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Smart Micro-Grids

Low-voltage distribution grids are experiencing an increasing proliferation of small-power energy sources (mostly PV units) owned by domestic end-users (prosumers, i.e., at the same time producers and consumers). The current regulations enforce prosumers to feed their generated energy into the grid, and to disconnect if the grid parameters (voltage, frequency) outgo a given interval. These simple rules, however, misbehave in a situation, as the one currently experienced in Italy, where the installed PV power amounts to 15 GW and exceeds 6% of the total energy production. A smarter and more efficient management of the large amount of micro-flows powered by prosumers cannot be further deferred and must be approached by a radical innovation of the operation codes in low-voltage distribution grids.

Our smart micro-grid research program addresses this problem, by first equipping prosumers with energy storage capability and, second, by extending the control features of the inverters incorporated in the distributed generators. Accordingly, with an incremental investment, each prosumer can benefit of: modulation of generated and consumed power along the day, to take advantage of hourly tariffs; uninterruptible supply of domestic loads, even in case of grid failure; improved stabilization of local voltage; capability to feed power on-demand, based on request conveyed by the smart meter. 

In fact, the project goals are even more ambitious, because it aims to develop know-how and technologies enabling energy and data networking among the prosumers of a residential community. The result is the smart micro-grid, which allows the sharing of resources among the entire community, the trusted operation of the micro-grid, and the aggregation of prosumers so as to empower their role versus other players of the electrical market (DSO, utility, traders, etc.). This gives rise to a new paradigm (the Internet of Energy) whereby communities of prosumers implement peer-to-peer resource sharing, define common visions and strategies, organize themselves at various levels of aggregation, and play an authoritative role in the electrical market.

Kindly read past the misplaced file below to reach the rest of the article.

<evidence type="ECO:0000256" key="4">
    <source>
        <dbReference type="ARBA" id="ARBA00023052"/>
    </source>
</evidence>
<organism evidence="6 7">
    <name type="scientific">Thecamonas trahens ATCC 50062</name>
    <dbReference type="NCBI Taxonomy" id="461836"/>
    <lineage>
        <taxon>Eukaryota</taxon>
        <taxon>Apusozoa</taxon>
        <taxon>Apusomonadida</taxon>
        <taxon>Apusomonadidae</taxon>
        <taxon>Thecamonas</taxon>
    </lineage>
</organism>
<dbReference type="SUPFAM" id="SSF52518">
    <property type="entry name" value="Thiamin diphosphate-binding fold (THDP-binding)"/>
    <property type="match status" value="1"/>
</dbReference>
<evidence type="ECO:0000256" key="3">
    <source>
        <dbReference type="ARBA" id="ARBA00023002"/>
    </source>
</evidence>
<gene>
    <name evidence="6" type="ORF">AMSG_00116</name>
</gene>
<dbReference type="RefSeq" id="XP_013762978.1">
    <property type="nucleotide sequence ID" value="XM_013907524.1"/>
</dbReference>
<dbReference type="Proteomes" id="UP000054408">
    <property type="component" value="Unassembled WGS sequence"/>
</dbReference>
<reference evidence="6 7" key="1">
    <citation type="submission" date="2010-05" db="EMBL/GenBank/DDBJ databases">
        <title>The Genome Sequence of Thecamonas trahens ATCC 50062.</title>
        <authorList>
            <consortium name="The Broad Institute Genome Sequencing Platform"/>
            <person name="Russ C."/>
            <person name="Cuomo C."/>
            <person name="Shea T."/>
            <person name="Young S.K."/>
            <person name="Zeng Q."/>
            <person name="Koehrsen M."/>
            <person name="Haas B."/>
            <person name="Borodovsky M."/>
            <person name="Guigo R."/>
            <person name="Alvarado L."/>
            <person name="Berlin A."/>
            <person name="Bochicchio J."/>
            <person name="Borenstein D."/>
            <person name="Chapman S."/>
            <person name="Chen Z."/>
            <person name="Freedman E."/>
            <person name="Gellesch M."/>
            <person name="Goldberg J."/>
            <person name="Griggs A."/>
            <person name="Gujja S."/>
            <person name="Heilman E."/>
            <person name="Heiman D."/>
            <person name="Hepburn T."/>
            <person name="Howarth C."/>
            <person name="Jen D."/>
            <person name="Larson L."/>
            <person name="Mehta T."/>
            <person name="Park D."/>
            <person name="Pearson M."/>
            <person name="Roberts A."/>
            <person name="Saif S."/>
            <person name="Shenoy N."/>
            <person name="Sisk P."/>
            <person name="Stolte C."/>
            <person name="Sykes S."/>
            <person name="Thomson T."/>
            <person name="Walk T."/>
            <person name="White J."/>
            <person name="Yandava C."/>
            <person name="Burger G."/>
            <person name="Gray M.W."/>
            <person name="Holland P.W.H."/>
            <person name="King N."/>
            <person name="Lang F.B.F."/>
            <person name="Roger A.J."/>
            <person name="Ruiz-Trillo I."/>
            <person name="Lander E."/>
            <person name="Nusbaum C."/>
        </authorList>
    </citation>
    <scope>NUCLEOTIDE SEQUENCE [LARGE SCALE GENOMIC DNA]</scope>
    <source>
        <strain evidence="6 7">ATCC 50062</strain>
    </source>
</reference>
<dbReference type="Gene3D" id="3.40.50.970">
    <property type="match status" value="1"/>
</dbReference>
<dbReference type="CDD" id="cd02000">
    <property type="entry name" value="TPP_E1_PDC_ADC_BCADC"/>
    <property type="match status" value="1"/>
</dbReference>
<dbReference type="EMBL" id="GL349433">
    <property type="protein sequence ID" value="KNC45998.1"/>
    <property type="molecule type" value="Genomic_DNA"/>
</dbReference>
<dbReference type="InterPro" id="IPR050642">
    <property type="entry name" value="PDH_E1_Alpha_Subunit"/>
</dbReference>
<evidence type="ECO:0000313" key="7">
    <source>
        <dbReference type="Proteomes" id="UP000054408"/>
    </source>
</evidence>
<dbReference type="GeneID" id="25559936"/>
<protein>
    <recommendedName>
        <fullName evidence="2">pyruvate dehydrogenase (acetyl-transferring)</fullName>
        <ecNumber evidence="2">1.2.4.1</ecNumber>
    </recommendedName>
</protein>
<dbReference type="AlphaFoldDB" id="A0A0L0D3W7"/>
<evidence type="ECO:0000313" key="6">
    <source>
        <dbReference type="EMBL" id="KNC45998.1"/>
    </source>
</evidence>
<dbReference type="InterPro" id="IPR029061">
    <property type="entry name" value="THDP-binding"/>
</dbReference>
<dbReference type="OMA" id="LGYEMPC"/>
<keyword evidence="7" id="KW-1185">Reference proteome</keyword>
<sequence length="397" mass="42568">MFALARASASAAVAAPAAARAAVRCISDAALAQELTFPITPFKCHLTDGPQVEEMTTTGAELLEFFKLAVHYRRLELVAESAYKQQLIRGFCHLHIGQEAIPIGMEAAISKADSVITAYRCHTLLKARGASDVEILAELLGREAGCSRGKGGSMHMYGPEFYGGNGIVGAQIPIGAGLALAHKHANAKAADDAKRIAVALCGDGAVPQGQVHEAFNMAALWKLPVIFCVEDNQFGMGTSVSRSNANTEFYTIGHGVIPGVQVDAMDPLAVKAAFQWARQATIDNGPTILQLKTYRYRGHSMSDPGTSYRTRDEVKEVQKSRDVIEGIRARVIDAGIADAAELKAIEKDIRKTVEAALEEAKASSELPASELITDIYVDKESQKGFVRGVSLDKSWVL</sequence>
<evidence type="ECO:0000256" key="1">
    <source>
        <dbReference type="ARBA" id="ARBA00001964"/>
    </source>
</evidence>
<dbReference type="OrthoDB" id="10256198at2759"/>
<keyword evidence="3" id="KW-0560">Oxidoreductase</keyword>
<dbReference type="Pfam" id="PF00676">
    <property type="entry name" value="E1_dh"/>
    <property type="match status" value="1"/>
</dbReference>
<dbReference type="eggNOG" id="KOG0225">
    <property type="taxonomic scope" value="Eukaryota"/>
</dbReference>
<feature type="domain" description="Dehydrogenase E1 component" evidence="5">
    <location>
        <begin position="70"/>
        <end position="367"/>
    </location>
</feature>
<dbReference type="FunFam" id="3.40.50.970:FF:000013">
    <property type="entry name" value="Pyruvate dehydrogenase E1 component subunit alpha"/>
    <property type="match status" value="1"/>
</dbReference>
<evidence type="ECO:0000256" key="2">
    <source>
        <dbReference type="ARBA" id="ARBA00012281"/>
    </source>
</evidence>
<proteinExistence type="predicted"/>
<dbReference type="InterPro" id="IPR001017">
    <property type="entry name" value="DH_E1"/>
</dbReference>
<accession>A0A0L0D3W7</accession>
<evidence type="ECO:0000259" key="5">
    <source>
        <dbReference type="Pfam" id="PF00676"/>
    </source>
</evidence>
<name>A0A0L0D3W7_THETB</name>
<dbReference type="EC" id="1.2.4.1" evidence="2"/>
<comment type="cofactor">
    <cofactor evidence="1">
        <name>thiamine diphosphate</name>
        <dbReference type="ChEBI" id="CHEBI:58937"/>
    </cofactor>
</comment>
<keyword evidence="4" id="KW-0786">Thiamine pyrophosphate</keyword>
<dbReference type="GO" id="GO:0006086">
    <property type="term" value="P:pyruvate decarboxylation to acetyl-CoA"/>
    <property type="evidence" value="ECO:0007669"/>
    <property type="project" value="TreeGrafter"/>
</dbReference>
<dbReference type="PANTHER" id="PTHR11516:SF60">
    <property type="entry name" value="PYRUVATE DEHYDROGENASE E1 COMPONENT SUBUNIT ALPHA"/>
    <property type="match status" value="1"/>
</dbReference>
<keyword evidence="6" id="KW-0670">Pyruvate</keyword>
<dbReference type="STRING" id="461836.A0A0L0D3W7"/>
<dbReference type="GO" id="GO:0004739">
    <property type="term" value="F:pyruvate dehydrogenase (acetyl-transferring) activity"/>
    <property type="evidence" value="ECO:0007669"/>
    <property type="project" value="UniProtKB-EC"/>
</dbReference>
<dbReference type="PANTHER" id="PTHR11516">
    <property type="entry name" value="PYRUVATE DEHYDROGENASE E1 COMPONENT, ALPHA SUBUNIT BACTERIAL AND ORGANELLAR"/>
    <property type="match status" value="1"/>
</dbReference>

The expected benefits for end-users and, more generally, for the society and the environment are relevant, and fully consistent with the “Horizon 2020” strategy of the European Union. The easy and flexible integration of renewable sources and storage devices, together with a pervasive use of upfront ICT and power electronics technologies, will considerably reduce carbon footprint, increase energy efficiency, allow savings for end-users and distributors, improve quality and reliability of electrical services, and lead to a better exploitation of the electrical infrastructure. Moreover, the ICT platform developed in the project will spur new services to the customers and new roles and market shares also for public administrations, utilities, traders, DSOs and territorial bodies.

The scientific and technical partnership behind the project owns the know-how and expertise necessary to lead the project to success. The developed technologies will be implemented and experimented on a powerful testing facility and in the field, thanks to the support of territorial boards.

The wide consensus and support from municipalities, utilities, customer associations, bodies and companies in the field of building management and environment-friendly design, demonstrate the social and environmental impact of the project.